Eddie Rispone and John Bel Edwards STOCK (copy)

Eddie Rispone (left) and John Bel Edwards (right)

As the candidates for governor make their final, manic pitches to voters in the Nov. 16 runoff, a few things are already becoming clear based on early voting trends and late campaign stratagems. I’m not predicting the outcome, but it’s safe to draw two conclusions before any returns come in:

• The runoff turnout will likely be significantly higher than it was in the Oct. 12 primary.

• Louisiana’s statewide elections have become nationalized, no matter who wins the governor’s race.

How much higher the runoff turnout will be is a matter of speculation — with room for polite disagreement.

The Oct. 12 primary turnout of 1.34 million (46%) already was much higher than the 2015 primary and runoff. The runoff four years ago saw a pitched battle between then-U.S. Sen. David Vitter and now-Gov. John Bel Edwards, but it drove only 1.15 million voters (slightly more that 40%) to the polls. Most of the higher turnout this year came among white conservatives, which is good news for GOP challenger Eddie Rispone.

Early voting, which is evolving as a predictor of total turnout, is higher across the board — among Democrats and Republicans, whites and blacks. It’s particularly higher in New Orleans. In the October primary, New Orleans’ 38% turnout trailed the statewide total of 45%. A higher New Orleans turnout in the runoff is good news for Edwards.

The nationalization of our gubernatorial elections has been a goal of Louisiana Republicans for decades. It has now reached a point where it may, in a close race, tilt the balance. The reason: Donald Trump.

Republicans historically have waged an “air campaign” in state and national elections, whereas Democrats relied more on the “ground game.” Republicans typically relied on media messaging to drive their voters to the polls, while Democrats mounted street-level efforts and (more recently) tapped into social media to spike turnout.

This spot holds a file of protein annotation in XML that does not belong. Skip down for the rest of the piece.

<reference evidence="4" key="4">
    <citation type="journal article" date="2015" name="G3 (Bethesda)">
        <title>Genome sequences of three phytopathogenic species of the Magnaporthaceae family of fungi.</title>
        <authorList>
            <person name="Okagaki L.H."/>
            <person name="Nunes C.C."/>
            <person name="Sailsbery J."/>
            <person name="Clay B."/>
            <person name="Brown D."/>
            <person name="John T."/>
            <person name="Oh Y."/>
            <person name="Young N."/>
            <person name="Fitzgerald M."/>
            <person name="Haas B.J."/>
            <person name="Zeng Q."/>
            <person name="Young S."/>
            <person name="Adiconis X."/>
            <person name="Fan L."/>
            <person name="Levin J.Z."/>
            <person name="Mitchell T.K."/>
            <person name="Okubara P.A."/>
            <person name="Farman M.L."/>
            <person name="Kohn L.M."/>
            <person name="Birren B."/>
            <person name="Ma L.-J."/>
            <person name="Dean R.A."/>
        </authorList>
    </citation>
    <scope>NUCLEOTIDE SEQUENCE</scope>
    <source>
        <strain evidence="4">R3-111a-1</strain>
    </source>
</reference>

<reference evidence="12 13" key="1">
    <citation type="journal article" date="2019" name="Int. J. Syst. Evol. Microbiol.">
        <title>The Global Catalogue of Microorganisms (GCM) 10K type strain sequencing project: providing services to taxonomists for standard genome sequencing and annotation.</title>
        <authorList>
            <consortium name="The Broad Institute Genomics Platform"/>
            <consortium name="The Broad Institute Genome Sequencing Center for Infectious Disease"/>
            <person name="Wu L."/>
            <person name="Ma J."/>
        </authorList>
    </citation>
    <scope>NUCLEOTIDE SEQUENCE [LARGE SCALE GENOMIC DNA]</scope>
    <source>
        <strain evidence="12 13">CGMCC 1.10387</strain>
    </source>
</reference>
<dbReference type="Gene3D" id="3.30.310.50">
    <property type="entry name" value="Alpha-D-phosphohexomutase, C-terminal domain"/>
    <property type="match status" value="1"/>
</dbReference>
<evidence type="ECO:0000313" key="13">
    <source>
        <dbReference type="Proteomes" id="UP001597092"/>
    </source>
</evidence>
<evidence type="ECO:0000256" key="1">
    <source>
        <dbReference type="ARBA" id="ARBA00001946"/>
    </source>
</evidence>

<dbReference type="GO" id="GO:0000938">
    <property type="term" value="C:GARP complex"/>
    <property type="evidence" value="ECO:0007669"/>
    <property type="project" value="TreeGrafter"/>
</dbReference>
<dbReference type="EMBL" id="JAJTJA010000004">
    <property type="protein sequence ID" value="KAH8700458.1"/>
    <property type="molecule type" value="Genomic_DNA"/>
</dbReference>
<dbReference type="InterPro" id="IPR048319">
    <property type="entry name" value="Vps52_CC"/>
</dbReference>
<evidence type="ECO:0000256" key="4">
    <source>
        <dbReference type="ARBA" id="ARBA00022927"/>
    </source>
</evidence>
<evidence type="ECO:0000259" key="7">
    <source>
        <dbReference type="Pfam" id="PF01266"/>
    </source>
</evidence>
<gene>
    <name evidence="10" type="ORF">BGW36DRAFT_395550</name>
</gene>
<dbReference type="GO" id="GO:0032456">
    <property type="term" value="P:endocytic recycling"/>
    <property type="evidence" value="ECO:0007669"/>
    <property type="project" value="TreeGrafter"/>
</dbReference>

With Trump, the GOP has a one-man air campaign and ground game driver. But, as we saw in Kentucky recently, he can’t single-handedly put a bad candidate over the top. In fact, in a state like Louisiana, which has a much higher African-American electorate than Kentucky, Trump potentially could drive as many “anti” voters to the polls as supporters. That’s one of the things we won’t know until Election Night.

Pollster and political consultant Greg Rigamer, who is working with the Edwards campaign, says the higher level of early voting in the Nov. 16 runoff could portend a turnout that equals or exceeds the nearly 1.5 million votes cast in the 2018 mid-terms — meaning 50% or more.

“I think all the attention we’ve seen with the President coming to Louisiana twice in the final 10 days of campaigning has nationalized this election. Given all that, it would be safe to anticipate a turnout of at least 1.5 million, which we saw in the mid-terms last year. It also would not surprise me to see it go higher, perhaps to 1.6 million.”

To that I’ll add this: Don’t be surprised to see a final outcome as close as the Kentucky governor’s race, which was decided by less than 5,000 votes. That makes every aspect of turnout critical for both candidates.

Follow Clancy DuBos on Twitter: @clancygambit.

Email Gambit political editor Clancy DuBos at: clancy@gambitweekly.com.